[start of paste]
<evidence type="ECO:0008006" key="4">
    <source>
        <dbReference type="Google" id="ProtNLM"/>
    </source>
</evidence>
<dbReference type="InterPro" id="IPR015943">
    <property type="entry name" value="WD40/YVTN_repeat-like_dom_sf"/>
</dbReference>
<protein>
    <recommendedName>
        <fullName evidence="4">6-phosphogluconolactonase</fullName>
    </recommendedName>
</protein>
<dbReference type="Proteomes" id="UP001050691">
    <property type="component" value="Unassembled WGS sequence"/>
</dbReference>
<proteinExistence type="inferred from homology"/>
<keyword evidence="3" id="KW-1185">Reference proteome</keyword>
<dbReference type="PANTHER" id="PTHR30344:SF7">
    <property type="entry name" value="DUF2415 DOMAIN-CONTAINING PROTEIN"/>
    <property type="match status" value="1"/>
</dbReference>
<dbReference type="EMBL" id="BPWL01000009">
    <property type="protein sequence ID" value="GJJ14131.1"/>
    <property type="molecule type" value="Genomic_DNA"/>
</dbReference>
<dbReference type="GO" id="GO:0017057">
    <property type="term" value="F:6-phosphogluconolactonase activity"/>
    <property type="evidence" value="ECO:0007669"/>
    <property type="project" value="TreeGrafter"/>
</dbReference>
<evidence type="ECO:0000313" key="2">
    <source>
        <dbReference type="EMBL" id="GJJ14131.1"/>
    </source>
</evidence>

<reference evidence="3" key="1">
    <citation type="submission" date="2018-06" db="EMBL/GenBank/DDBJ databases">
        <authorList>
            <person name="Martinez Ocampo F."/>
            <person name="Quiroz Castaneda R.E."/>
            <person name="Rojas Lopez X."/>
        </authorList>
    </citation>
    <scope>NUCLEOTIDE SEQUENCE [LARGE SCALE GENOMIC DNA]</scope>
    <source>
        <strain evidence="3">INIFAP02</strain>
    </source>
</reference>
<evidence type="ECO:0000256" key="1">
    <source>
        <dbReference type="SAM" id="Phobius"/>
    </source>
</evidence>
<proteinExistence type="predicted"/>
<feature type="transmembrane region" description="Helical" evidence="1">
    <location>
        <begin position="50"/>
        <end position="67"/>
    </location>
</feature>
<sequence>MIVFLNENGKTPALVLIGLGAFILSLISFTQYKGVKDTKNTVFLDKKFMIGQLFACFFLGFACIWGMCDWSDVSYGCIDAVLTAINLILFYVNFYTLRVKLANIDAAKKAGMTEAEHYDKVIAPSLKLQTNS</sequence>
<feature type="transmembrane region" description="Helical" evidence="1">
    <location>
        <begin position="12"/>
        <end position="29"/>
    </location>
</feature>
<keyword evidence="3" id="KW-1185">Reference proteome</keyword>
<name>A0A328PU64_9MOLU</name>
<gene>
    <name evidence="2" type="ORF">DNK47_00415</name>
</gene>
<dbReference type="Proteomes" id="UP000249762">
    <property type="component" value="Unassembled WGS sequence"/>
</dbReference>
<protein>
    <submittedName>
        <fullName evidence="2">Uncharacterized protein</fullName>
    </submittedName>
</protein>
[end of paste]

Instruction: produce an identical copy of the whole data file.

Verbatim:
<evidence type="ECO:0008006" key="4">
    <source>
        <dbReference type="Google" id="ProtNLM"/>
    </source>
</evidence>
<dbReference type="InterPro" id="IPR015943">
    <property type="entry name" value="WD40/YVTN_repeat-like_dom_sf"/>
</dbReference>
<protein>
    <recommendedName>
        <fullName evidence="4">6-phosphogluconolactonase</fullName>
    </recommendedName>
</protein>
<dbReference type="Proteomes" id="UP001050691">
    <property type="component" value="Unassembled WGS sequence"/>
</dbReference>
<proteinExistence type="inferred from homology"/>
<keyword evidence="3" id="KW-1185">Reference proteome</keyword>
<dbReference type="PANTHER" id="PTHR30344:SF7">
    <property type="entry name" value="DUF2415 DOMAIN-CONTAINING PROTEIN"/>
    <property type="match status" value="1"/>
</dbReference>
<dbReference type="EMBL" id="BPWL01000009">
    <property type="protein sequence ID" value="GJJ14131.1"/>
    <property type="molecule type" value="Genomic_DNA"/>
</dbReference>
<dbReference type="GO" id="GO:0017057">
    <property type="term" value="F:6-phosphogluconolactonase activity"/>
    <property type="evidence" value="ECO:0007669"/>
    <property type="project" value="TreeGrafter"/>
</dbReference>
<evidence type="ECO:0000313" key="2">
    <source>
        <dbReference type="EMBL" id="GJJ14131.1"/>
    </source>
</evidence>

<reference evidence="3" key="1">
    <citation type="submission" date="2018-06" db="EMBL/GenBank/DDBJ databases">
        <authorList>
            <person name="Martinez Ocampo F."/>
            <person name="Quiroz Castaneda R.E."/>
            <person name="Rojas Lopez X."/>
        </authorList>
    </citation>
    <scope>NUCLEOTIDE SEQUENCE [LARGE SCALE GENOMIC DNA]</scope>
    <source>
        <strain evidence="3">INIFAP02</strain>
    </source>
</reference>
<evidence type="ECO:0000256" key="1">
    <source>
        <dbReference type="SAM" id="Phobius"/>
    </source>
</evidence>
<proteinExistence type="predicted"/>
<feature type="transmembrane region" description="Helical" evidence="1">
    <location>
        <begin position="50"/>
        <end position="67"/>
    </location>
</feature>
<sequence>MIVFLNENGKTPALVLIGLGAFILSLISFTQYKGVKDTKNTVFLDKKFMIGQLFACFFLGFACIWGMCDWSDVSYGCIDAVLTAINLILFYVNFYTLRVKLANIDAAKKAGMTEAEHYDKVIAPSLKLQTNS</sequence>
<feature type="transmembrane region" description="Helical" evidence="1">
    <location>
        <begin position="12"/>
        <end position="29"/>
    </location>
</feature>
<keyword evidence="3" id="KW-1185">Reference proteome</keyword>
<name>A0A328PU64_9MOLU</name>
<gene>
    <name evidence="2" type="ORF">DNK47_00415</name>
</gene>
<dbReference type="Proteomes" id="UP000249762">
    <property type="component" value="Unassembled WGS sequence"/>
</dbReference>
<protein>
    <submittedName>
        <fullName evidence="2">Uncharacterized protein</fullName>
    </submittedName>
</protein>